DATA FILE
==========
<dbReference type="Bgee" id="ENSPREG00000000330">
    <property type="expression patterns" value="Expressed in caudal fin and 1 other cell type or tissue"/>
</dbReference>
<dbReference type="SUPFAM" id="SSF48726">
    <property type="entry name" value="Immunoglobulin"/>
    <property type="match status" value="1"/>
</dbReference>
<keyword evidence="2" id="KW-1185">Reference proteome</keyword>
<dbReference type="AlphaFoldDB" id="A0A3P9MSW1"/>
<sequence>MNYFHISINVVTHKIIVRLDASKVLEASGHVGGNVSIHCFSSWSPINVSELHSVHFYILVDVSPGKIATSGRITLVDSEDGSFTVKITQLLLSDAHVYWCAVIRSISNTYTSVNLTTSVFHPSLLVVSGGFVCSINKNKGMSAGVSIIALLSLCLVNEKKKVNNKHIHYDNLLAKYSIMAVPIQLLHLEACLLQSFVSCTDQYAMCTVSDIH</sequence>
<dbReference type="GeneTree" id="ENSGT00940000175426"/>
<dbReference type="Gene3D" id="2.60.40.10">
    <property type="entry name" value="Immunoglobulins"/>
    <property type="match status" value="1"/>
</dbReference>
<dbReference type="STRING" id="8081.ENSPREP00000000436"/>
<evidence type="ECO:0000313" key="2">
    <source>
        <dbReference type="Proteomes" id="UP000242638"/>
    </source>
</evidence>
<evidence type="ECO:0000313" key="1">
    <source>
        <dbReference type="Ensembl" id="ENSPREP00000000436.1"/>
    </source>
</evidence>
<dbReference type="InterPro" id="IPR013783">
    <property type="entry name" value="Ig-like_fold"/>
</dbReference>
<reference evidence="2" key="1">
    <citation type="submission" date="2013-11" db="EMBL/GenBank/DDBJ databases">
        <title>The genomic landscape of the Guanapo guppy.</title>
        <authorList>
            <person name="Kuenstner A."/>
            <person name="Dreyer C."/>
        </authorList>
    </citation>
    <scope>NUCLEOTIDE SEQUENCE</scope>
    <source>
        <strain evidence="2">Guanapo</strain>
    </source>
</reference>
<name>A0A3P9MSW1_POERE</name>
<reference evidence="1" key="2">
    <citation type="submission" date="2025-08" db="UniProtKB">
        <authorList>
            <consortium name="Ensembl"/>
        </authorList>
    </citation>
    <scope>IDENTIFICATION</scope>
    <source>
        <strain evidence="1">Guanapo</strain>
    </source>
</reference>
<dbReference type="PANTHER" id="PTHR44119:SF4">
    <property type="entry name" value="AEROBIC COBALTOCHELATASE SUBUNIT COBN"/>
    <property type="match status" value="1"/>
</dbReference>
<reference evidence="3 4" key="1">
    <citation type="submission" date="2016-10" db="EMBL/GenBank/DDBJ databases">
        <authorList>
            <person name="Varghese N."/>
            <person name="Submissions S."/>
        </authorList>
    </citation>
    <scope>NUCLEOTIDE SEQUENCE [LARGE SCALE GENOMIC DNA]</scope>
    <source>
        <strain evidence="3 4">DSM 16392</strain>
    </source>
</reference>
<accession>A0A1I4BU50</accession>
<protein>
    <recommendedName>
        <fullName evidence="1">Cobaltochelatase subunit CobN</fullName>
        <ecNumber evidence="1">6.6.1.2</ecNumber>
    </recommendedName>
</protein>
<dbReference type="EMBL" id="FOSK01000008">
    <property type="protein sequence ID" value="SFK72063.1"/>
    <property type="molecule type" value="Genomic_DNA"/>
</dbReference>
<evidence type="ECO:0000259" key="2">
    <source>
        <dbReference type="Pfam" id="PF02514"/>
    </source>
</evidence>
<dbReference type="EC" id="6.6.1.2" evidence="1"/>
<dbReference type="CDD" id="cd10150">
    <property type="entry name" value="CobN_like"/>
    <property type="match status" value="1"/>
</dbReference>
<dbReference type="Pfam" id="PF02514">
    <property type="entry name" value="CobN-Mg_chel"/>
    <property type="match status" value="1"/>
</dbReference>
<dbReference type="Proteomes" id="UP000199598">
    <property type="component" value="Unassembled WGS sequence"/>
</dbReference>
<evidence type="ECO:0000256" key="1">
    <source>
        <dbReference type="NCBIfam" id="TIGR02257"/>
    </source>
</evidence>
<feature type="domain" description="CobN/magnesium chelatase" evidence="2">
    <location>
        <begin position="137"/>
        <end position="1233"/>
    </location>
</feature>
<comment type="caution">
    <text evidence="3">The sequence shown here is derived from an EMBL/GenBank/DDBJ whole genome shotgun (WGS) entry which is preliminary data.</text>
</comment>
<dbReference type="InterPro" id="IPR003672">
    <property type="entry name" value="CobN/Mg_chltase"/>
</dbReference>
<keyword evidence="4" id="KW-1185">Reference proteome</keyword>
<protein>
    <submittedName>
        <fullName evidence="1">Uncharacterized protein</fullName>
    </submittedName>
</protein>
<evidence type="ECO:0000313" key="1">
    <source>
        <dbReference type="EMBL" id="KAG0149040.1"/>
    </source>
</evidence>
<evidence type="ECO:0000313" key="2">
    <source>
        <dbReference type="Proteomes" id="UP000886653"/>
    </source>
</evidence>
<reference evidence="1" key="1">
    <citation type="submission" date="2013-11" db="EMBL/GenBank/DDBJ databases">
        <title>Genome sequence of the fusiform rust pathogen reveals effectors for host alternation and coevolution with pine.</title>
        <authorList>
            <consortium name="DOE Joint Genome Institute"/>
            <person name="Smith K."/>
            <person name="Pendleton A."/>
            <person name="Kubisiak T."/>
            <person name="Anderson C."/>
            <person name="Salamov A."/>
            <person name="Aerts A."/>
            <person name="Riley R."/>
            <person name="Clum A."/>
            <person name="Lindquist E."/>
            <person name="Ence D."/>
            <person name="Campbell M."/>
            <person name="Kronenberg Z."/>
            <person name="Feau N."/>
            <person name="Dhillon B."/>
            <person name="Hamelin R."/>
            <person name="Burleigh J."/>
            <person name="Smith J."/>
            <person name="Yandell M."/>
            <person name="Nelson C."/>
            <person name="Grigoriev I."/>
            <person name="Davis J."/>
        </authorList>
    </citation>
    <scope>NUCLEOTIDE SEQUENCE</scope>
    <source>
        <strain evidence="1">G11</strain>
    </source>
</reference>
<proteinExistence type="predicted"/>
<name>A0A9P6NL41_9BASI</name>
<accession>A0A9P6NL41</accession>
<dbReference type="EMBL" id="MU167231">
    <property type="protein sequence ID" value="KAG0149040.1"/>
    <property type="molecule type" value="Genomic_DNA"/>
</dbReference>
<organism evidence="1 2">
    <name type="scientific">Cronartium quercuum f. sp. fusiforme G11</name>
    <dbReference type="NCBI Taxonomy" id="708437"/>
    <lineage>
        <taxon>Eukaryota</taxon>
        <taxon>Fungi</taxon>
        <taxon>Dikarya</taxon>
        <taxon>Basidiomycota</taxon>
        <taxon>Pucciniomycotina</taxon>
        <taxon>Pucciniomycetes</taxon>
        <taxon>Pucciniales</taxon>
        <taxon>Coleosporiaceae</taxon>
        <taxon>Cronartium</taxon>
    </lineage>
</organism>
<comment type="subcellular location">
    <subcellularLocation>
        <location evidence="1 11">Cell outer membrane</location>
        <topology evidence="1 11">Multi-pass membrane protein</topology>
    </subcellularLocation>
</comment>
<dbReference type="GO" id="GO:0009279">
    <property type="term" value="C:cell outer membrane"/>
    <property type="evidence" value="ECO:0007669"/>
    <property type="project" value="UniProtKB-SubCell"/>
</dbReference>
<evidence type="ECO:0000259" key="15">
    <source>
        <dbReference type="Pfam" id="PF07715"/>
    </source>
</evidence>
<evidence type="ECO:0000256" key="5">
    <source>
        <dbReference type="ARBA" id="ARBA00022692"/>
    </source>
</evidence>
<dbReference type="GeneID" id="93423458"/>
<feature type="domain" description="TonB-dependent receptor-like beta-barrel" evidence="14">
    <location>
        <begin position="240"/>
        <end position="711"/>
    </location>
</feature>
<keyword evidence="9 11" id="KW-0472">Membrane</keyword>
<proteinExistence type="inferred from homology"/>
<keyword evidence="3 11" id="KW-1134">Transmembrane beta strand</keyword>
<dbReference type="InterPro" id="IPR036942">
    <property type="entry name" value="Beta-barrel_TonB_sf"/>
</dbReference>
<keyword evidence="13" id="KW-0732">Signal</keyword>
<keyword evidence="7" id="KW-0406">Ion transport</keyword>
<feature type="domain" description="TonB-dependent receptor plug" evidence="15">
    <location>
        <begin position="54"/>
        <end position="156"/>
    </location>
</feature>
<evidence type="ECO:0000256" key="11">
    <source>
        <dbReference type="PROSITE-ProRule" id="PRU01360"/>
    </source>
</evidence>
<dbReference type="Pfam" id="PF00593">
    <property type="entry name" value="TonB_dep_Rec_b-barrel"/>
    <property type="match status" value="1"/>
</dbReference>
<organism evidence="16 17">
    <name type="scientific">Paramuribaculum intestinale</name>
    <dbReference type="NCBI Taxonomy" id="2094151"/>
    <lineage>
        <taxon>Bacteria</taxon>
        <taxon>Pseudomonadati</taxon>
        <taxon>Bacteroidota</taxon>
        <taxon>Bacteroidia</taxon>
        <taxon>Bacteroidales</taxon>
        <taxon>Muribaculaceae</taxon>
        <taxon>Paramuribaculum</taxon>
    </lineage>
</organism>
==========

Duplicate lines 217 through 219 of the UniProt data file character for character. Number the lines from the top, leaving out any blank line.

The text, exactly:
<keyword evidence="3 11" id="KW-1134">Transmembrane beta strand</keyword>
<dbReference type="InterPro" id="IPR036942">
    <property type="entry name" value="Beta-barrel_TonB_sf"/>